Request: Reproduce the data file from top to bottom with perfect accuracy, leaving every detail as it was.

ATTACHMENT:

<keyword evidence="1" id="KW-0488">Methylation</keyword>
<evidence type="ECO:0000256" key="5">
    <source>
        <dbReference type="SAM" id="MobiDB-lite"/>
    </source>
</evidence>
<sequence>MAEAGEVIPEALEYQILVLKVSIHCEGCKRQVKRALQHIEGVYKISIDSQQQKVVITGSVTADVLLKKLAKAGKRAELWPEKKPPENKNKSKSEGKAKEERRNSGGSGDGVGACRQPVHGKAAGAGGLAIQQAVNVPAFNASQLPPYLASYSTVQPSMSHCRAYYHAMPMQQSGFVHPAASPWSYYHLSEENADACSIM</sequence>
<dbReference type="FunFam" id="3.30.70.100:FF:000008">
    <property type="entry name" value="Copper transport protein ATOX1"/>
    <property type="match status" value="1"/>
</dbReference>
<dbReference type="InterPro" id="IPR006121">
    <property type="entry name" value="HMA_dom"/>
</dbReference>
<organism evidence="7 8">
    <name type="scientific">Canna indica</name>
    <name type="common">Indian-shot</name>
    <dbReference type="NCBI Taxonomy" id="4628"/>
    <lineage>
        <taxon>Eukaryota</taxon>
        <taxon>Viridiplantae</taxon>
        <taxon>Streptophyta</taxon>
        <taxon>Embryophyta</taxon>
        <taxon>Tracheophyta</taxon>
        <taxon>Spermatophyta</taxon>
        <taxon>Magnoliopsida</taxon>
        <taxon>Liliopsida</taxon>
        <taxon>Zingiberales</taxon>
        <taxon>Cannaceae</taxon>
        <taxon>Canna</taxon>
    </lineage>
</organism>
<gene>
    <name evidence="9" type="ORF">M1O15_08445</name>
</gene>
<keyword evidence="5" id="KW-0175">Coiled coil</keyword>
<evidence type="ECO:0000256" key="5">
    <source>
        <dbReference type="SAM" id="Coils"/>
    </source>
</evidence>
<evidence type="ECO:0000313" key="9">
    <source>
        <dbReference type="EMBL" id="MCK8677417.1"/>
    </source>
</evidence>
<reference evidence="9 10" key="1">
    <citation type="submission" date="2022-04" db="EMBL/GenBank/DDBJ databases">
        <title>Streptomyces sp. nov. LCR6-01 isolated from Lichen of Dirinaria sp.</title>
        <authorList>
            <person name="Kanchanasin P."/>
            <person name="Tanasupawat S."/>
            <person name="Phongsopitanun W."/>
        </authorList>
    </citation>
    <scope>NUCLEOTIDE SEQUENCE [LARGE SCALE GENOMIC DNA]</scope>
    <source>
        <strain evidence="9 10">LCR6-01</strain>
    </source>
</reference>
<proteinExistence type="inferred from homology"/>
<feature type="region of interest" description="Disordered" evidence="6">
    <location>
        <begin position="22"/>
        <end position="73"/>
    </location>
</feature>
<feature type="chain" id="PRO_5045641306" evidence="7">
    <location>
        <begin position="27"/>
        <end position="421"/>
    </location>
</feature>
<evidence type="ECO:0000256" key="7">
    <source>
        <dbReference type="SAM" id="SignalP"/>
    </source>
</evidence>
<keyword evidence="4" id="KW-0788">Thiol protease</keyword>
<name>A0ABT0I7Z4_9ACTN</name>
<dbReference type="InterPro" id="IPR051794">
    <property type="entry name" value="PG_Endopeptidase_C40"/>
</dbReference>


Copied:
<keyword evidence="1" id="KW-0488">Methylation</keyword>
<evidence type="ECO:0000256" key="5">
    <source>
        <dbReference type="SAM" id="MobiDB-lite"/>
    </source>
</evidence>
<sequence>MAEAGEVIPEALEYQILVLKVSIHCEGCKRQVKRALQHIEGVYKISIDSQQQKVVITGSVTADVLLKKLAKAGKRAELWPEKKPPENKNKSKSEGKAKEERRNSGGSGDGVGACRQPVHGKAAGAGGLAIQQAVNVPAFNASQLPPYLASYSTVQPSMSHCRAYYHAMPMQQSGFVHPAASPWSYYHLSEENADACSIM</sequence>
<dbReference type="FunFam" id="3.30.70.100:FF:000008">
    <property type="entry name" value="Copper transport protein ATOX1"/>
    <property type="match status" value="1"/>
</dbReference>
<dbReference type="InterPro" id="IPR006121">
    <property type="entry name" value="HMA_dom"/>
</dbReference>
<organism evidence="7 8">
    <name type="scientific">Canna indica</name>
    <name type="common">Indian-shot</name>
    <dbReference type="NCBI Taxonomy" id="4628"/>
    <lineage>
        <taxon>Eukaryota</taxon>
        <taxon>Viridiplantae</taxon>
        <taxon>Streptophyta</taxon>
        <taxon>Embryophyta</taxon>
        <taxon>Tracheophyta</taxon>
        <taxon>Spermatophyta</taxon>
        <taxon>Magnoliopsida</taxon>
        <taxon>Liliopsida</taxon>
        <taxon>Zingiberales</taxon>
        <taxon>Cannaceae</taxon>
        <taxon>Canna</taxon>
    </lineage>
</organism>
<gene>
    <name evidence="9" type="ORF">M1O15_08445</name>
</gene>
<keyword evidence="5" id="KW-0175">Coiled coil</keyword>
<evidence type="ECO:0000256" key="5">
    <source>
        <dbReference type="SAM" id="Coils"/>
    </source>
</evidence>
<evidence type="ECO:0000313" key="9">
    <source>
        <dbReference type="EMBL" id="MCK8677417.1"/>
    </source>
</evidence>
<reference evidence="9 10" key="1">
    <citation type="submission" date="2022-04" db="EMBL/GenBank/DDBJ databases">
        <title>Streptomyces sp. nov. LCR6-01 isolated from Lichen of Dirinaria sp.</title>
        <authorList>
            <person name="Kanchanasin P."/>
            <person name="Tanasupawat S."/>
            <person name="Phongsopitanun W."/>
        </authorList>
    </citation>
    <scope>NUCLEOTIDE SEQUENCE [LARGE SCALE GENOMIC DNA]</scope>
    <source>
        <strain evidence="9 10">LCR6-01</strain>
    </source>
</reference>
<proteinExistence type="inferred from homology"/>
<feature type="region of interest" description="Disordered" evidence="6">
    <location>
        <begin position="22"/>
        <end position="73"/>
    </location>
</feature>
<feature type="chain" id="PRO_5045641306" evidence="7">
    <location>
        <begin position="27"/>
        <end position="421"/>
    </location>
</feature>
<evidence type="ECO:0000256" key="7">
    <source>
        <dbReference type="SAM" id="SignalP"/>
    </source>
</evidence>
<keyword evidence="4" id="KW-0788">Thiol protease</keyword>
<name>A0ABT0I7Z4_9ACTN</name>
<dbReference type="InterPro" id="IPR051794">
    <property type="entry name" value="PG_Endopeptidase_C40"/>
</dbReference>